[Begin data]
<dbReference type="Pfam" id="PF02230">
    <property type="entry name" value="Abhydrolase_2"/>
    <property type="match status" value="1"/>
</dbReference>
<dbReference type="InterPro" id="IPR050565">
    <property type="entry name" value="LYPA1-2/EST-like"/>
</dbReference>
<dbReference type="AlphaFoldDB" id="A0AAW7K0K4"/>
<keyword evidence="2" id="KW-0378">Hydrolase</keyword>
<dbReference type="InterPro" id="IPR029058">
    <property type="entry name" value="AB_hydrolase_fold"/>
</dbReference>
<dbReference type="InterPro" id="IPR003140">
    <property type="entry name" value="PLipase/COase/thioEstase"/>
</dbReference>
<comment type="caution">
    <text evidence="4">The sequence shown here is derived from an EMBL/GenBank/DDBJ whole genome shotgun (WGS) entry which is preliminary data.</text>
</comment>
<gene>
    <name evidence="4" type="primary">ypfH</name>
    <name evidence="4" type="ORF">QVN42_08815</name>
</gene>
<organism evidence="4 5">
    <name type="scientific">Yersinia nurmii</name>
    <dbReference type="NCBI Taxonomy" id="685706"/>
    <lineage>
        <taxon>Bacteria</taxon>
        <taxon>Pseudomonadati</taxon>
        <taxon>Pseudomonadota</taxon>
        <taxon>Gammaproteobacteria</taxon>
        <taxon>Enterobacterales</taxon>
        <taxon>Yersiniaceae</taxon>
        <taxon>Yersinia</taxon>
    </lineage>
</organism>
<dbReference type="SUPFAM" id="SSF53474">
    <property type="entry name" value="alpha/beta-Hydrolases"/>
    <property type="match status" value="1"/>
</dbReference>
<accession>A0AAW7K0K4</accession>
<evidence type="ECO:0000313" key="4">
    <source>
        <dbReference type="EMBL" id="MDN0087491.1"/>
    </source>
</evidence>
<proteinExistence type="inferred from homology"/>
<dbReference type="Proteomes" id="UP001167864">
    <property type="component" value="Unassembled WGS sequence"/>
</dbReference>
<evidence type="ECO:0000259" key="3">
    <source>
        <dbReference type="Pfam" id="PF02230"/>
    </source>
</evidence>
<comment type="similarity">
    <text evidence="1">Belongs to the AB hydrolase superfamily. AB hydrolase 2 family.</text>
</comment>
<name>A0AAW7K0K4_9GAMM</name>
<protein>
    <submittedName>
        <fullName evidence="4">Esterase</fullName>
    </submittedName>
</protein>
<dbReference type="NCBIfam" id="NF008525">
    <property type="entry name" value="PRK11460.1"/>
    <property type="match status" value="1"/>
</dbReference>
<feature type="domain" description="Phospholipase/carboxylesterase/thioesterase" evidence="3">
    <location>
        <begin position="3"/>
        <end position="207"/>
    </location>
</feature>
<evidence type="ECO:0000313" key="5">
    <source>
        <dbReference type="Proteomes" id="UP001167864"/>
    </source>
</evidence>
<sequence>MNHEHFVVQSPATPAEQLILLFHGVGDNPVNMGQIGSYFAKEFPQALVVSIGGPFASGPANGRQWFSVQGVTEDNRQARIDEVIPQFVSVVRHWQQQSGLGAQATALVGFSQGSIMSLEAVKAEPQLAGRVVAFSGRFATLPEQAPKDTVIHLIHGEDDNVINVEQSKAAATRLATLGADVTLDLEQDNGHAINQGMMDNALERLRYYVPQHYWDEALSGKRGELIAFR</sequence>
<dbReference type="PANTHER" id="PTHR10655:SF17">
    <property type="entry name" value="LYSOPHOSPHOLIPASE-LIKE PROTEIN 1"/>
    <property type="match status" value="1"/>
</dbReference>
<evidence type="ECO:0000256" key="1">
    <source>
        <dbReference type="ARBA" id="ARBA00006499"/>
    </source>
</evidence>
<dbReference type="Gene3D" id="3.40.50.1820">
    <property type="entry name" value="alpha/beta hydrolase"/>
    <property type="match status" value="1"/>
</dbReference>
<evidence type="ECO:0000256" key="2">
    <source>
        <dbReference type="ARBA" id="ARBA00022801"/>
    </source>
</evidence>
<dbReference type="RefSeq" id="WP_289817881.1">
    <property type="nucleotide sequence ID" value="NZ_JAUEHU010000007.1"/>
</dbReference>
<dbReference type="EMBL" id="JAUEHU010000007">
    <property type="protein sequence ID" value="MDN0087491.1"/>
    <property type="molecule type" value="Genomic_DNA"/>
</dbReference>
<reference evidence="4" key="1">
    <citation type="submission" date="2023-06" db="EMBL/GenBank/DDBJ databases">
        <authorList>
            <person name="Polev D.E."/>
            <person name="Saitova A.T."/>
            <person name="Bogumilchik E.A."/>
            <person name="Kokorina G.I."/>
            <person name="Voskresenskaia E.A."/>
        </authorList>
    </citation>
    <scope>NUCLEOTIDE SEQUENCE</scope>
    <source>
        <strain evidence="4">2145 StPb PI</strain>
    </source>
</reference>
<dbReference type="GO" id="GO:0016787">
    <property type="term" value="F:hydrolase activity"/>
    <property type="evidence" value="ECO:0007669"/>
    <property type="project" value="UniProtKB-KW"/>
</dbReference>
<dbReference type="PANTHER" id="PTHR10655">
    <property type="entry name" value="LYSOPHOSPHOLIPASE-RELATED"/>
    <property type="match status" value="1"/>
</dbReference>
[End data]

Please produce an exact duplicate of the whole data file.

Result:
<dbReference type="Pfam" id="PF02230">
    <property type="entry name" value="Abhydrolase_2"/>
    <property type="match status" value="1"/>
</dbReference>
<dbReference type="InterPro" id="IPR050565">
    <property type="entry name" value="LYPA1-2/EST-like"/>
</dbReference>
<dbReference type="AlphaFoldDB" id="A0AAW7K0K4"/>
<keyword evidence="2" id="KW-0378">Hydrolase</keyword>
<dbReference type="InterPro" id="IPR029058">
    <property type="entry name" value="AB_hydrolase_fold"/>
</dbReference>
<dbReference type="InterPro" id="IPR003140">
    <property type="entry name" value="PLipase/COase/thioEstase"/>
</dbReference>
<comment type="caution">
    <text evidence="4">The sequence shown here is derived from an EMBL/GenBank/DDBJ whole genome shotgun (WGS) entry which is preliminary data.</text>
</comment>
<gene>
    <name evidence="4" type="primary">ypfH</name>
    <name evidence="4" type="ORF">QVN42_08815</name>
</gene>
<organism evidence="4 5">
    <name type="scientific">Yersinia nurmii</name>
    <dbReference type="NCBI Taxonomy" id="685706"/>
    <lineage>
        <taxon>Bacteria</taxon>
        <taxon>Pseudomonadati</taxon>
        <taxon>Pseudomonadota</taxon>
        <taxon>Gammaproteobacteria</taxon>
        <taxon>Enterobacterales</taxon>
        <taxon>Yersiniaceae</taxon>
        <taxon>Yersinia</taxon>
    </lineage>
</organism>
<dbReference type="SUPFAM" id="SSF53474">
    <property type="entry name" value="alpha/beta-Hydrolases"/>
    <property type="match status" value="1"/>
</dbReference>
<accession>A0AAW7K0K4</accession>
<evidence type="ECO:0000313" key="4">
    <source>
        <dbReference type="EMBL" id="MDN0087491.1"/>
    </source>
</evidence>
<proteinExistence type="inferred from homology"/>
<dbReference type="Proteomes" id="UP001167864">
    <property type="component" value="Unassembled WGS sequence"/>
</dbReference>
<evidence type="ECO:0000259" key="3">
    <source>
        <dbReference type="Pfam" id="PF02230"/>
    </source>
</evidence>
<comment type="similarity">
    <text evidence="1">Belongs to the AB hydrolase superfamily. AB hydrolase 2 family.</text>
</comment>
<name>A0AAW7K0K4_9GAMM</name>
<protein>
    <submittedName>
        <fullName evidence="4">Esterase</fullName>
    </submittedName>
</protein>
<dbReference type="NCBIfam" id="NF008525">
    <property type="entry name" value="PRK11460.1"/>
    <property type="match status" value="1"/>
</dbReference>
<feature type="domain" description="Phospholipase/carboxylesterase/thioesterase" evidence="3">
    <location>
        <begin position="3"/>
        <end position="207"/>
    </location>
</feature>
<evidence type="ECO:0000313" key="5">
    <source>
        <dbReference type="Proteomes" id="UP001167864"/>
    </source>
</evidence>
<sequence>MNHEHFVVQSPATPAEQLILLFHGVGDNPVNMGQIGSYFAKEFPQALVVSIGGPFASGPANGRQWFSVQGVTEDNRQARIDEVIPQFVSVVRHWQQQSGLGAQATALVGFSQGSIMSLEAVKAEPQLAGRVVAFSGRFATLPEQAPKDTVIHLIHGEDDNVINVEQSKAAATRLATLGADVTLDLEQDNGHAINQGMMDNALERLRYYVPQHYWDEALSGKRGELIAFR</sequence>
<dbReference type="PANTHER" id="PTHR10655:SF17">
    <property type="entry name" value="LYSOPHOSPHOLIPASE-LIKE PROTEIN 1"/>
    <property type="match status" value="1"/>
</dbReference>
<evidence type="ECO:0000256" key="1">
    <source>
        <dbReference type="ARBA" id="ARBA00006499"/>
    </source>
</evidence>
<dbReference type="Gene3D" id="3.40.50.1820">
    <property type="entry name" value="alpha/beta hydrolase"/>
    <property type="match status" value="1"/>
</dbReference>
<evidence type="ECO:0000256" key="2">
    <source>
        <dbReference type="ARBA" id="ARBA00022801"/>
    </source>
</evidence>
<dbReference type="RefSeq" id="WP_289817881.1">
    <property type="nucleotide sequence ID" value="NZ_JAUEHU010000007.1"/>
</dbReference>
<dbReference type="EMBL" id="JAUEHU010000007">
    <property type="protein sequence ID" value="MDN0087491.1"/>
    <property type="molecule type" value="Genomic_DNA"/>
</dbReference>
<reference evidence="4" key="1">
    <citation type="submission" date="2023-06" db="EMBL/GenBank/DDBJ databases">
        <authorList>
            <person name="Polev D.E."/>
            <person name="Saitova A.T."/>
            <person name="Bogumilchik E.A."/>
            <person name="Kokorina G.I."/>
            <person name="Voskresenskaia E.A."/>
        </authorList>
    </citation>
    <scope>NUCLEOTIDE SEQUENCE</scope>
    <source>
        <strain evidence="4">2145 StPb PI</strain>
    </source>
</reference>
<dbReference type="GO" id="GO:0016787">
    <property type="term" value="F:hydrolase activity"/>
    <property type="evidence" value="ECO:0007669"/>
    <property type="project" value="UniProtKB-KW"/>
</dbReference>
<dbReference type="PANTHER" id="PTHR10655">
    <property type="entry name" value="LYSOPHOSPHOLIPASE-RELATED"/>
    <property type="match status" value="1"/>
</dbReference>